Beloved British car writer and collector Harry Metcalfe has added one hell of a vehicle to his garage: one of the ten Land Rover Defender SVX monster trucks made for that mountain chase scene in the last James Bond movie Spectre. Lucky for us, Metcalfe’s taking the opportunity to crawl all over it with a camera.
Metcalfe summarizes the truck as a “mega bit of kit” because he just has to be as British as humanly possible.
I’m guessing Spectre was still filming when he shot this little walkaround because he says he “can’t say” what the vehicle was doing in the Swiss Alps, but obviously those enormous tires and pirate rigging make the machine pretty unmistakable from the ones running Daniel Craig’s 007 down a mountain in the movie.
To answer your first question, those tires are 37-inches tall and just over a foot wide. “Really good in snow and mud. It’s completely useless on tarmac as I’ve discovered,” Metcalfe elaborates.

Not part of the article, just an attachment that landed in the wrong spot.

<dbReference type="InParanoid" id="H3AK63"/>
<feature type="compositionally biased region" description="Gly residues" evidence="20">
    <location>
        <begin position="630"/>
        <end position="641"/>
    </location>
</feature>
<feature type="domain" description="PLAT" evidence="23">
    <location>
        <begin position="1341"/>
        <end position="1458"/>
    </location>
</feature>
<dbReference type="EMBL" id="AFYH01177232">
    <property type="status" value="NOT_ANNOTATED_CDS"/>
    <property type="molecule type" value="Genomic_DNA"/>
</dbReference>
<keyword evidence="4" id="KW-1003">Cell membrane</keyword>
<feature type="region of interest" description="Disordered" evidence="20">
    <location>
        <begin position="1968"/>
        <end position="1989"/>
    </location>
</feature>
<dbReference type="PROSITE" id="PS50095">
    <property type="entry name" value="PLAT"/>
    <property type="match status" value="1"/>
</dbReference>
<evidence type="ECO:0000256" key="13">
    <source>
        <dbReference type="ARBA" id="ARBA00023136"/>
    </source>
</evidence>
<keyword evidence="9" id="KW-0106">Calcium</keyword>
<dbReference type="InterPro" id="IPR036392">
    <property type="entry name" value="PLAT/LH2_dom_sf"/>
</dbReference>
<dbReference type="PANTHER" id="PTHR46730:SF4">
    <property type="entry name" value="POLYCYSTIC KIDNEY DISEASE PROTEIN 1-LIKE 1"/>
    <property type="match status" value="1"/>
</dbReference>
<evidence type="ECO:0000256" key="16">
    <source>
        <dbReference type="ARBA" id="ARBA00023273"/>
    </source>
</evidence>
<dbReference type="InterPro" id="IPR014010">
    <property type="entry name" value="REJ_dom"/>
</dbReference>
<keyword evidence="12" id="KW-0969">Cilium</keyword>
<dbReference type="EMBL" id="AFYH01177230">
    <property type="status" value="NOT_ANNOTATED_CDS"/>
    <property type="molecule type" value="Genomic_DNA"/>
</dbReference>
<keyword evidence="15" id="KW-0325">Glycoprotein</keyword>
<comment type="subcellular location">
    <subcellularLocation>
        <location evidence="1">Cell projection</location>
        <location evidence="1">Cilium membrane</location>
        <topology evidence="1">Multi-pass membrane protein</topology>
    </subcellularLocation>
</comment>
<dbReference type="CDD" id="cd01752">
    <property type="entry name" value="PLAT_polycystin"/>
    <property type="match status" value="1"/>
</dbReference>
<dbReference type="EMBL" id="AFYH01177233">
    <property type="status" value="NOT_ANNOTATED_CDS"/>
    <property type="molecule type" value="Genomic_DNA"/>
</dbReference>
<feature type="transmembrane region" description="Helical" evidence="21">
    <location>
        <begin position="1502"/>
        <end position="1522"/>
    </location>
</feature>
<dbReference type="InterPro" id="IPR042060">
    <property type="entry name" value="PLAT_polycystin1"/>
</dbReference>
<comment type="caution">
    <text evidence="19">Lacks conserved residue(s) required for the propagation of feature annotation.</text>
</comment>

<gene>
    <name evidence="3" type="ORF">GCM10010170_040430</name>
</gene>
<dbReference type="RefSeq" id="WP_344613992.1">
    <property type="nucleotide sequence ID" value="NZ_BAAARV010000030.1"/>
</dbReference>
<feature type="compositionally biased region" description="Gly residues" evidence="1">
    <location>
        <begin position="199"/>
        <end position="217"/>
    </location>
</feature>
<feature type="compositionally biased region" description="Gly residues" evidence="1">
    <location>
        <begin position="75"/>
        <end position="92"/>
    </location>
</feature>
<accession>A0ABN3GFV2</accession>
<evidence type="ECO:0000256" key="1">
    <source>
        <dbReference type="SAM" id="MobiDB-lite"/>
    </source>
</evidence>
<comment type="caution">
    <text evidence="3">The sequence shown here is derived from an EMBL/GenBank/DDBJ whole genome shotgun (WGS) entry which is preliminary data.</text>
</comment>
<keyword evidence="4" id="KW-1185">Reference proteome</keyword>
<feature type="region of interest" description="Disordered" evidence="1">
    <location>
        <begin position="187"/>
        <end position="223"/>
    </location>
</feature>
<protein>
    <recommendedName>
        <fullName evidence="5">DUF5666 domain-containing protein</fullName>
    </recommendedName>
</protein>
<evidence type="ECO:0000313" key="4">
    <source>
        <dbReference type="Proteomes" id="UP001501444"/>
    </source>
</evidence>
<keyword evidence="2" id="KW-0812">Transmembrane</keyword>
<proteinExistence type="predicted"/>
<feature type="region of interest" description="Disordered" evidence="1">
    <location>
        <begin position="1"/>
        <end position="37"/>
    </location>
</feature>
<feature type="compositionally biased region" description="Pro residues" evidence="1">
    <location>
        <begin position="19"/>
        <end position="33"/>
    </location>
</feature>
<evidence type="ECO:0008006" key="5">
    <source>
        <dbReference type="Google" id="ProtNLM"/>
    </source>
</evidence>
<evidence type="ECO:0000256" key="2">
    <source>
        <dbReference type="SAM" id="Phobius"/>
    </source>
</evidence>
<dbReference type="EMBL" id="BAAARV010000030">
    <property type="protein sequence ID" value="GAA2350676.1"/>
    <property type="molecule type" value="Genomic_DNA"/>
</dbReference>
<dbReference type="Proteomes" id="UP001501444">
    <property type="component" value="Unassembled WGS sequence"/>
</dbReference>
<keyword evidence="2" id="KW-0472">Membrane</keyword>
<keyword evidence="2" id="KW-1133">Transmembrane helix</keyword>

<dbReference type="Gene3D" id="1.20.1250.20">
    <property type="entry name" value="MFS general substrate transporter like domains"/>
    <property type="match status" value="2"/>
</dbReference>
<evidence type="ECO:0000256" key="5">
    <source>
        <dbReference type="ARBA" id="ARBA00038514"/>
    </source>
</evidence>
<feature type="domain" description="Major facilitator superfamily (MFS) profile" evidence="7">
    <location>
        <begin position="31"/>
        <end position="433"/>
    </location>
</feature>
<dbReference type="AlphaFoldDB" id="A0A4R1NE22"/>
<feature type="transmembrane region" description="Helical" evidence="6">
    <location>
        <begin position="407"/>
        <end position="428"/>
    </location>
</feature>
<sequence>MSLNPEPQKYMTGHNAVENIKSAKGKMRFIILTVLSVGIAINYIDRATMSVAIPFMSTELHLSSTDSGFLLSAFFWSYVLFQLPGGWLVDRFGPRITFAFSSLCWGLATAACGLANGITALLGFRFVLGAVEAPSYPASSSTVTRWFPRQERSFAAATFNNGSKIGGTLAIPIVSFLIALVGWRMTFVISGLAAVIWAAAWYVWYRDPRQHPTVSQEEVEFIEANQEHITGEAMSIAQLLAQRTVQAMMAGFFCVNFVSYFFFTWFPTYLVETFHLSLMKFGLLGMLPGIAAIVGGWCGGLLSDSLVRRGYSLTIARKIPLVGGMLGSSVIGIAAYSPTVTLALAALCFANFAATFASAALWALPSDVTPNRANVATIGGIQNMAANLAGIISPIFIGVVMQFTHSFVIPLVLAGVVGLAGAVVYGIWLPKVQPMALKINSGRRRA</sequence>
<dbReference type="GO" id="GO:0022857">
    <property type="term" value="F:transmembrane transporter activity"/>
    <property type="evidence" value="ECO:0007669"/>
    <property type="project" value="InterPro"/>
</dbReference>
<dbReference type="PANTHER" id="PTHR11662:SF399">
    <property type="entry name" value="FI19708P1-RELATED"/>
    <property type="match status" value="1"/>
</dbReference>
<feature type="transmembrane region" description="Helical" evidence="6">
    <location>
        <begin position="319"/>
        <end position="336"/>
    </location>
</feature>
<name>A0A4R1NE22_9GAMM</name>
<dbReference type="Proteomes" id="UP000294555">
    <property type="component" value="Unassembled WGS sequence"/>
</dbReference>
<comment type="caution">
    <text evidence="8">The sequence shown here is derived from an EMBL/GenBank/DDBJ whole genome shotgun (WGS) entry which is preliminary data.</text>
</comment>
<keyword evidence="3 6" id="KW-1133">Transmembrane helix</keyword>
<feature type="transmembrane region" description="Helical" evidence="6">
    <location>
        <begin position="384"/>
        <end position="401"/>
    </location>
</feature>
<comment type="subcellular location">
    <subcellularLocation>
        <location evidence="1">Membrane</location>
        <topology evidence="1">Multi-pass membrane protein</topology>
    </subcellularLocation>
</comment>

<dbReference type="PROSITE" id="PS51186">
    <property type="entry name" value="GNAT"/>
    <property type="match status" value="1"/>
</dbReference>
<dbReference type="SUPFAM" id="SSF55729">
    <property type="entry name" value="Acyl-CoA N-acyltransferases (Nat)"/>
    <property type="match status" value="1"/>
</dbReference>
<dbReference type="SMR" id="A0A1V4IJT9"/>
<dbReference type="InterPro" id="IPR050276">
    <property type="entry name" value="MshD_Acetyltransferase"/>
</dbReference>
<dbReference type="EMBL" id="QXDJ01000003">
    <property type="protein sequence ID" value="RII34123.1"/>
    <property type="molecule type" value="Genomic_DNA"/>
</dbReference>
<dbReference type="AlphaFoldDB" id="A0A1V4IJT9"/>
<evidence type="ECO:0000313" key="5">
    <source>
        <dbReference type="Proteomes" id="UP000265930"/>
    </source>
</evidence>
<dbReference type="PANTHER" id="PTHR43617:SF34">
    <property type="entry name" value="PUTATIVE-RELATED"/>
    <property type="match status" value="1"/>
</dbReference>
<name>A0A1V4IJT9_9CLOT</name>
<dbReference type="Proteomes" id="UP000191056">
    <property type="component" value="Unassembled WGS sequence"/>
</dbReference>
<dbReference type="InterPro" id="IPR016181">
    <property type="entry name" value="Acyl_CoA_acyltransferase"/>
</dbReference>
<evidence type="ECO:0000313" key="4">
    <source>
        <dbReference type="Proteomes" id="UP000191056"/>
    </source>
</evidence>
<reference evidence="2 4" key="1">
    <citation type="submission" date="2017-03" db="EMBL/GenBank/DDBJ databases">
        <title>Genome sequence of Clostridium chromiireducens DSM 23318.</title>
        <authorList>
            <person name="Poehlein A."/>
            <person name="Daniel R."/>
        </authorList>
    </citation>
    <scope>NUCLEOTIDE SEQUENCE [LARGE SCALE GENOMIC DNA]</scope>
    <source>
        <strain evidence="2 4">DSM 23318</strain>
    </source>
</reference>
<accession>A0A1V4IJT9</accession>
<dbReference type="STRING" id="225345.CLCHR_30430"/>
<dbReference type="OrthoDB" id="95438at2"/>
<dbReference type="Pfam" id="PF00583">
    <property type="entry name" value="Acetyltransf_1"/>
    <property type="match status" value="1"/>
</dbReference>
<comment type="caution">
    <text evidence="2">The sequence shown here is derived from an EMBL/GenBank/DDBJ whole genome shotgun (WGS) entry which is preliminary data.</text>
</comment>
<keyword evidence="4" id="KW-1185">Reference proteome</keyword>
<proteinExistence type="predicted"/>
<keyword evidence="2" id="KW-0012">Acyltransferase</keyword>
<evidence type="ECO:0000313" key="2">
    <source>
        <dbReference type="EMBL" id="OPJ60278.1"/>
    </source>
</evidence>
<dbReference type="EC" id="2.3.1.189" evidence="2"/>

He says the 2.2-liter diesel engine is putting out about 185 horsepower and 367 ft-lbs of torque. No mention of fuel economy though.
The on-board fire suppression system is a fun touch, though I think the hydraulic handbrake would be my favorite feature as soon as somebody got it working.
Metcalfe declines to mention what he paid for the Land Rover, though he does say it’s not street legal. Good thing he has a massive farm to play around on.
Check out his video for a closer look at the car. And in case you’re confused about the “Rose jointed suspension” he mentions, we typically call that a “Heim joint” in America. The generic term would be “spherical rod ends.” In this case, it replaces a bushing with a movable, metal joint that I guess might theoretically be stronger. I know these are commonly used in extreme off-road steering applications, especially desert driving, but I can’t say I’ve seen them used to mount a shock before.
Metcalfe says this truck’s suspension was set up by Bowler, the same company that turns Land Rovers into race cars. I’d love to find out more about their design at some point.
At any rate, the Defender SVX looks boss and I’m glad to see at least one is still being used and enjoyed after its life as a movie star is over.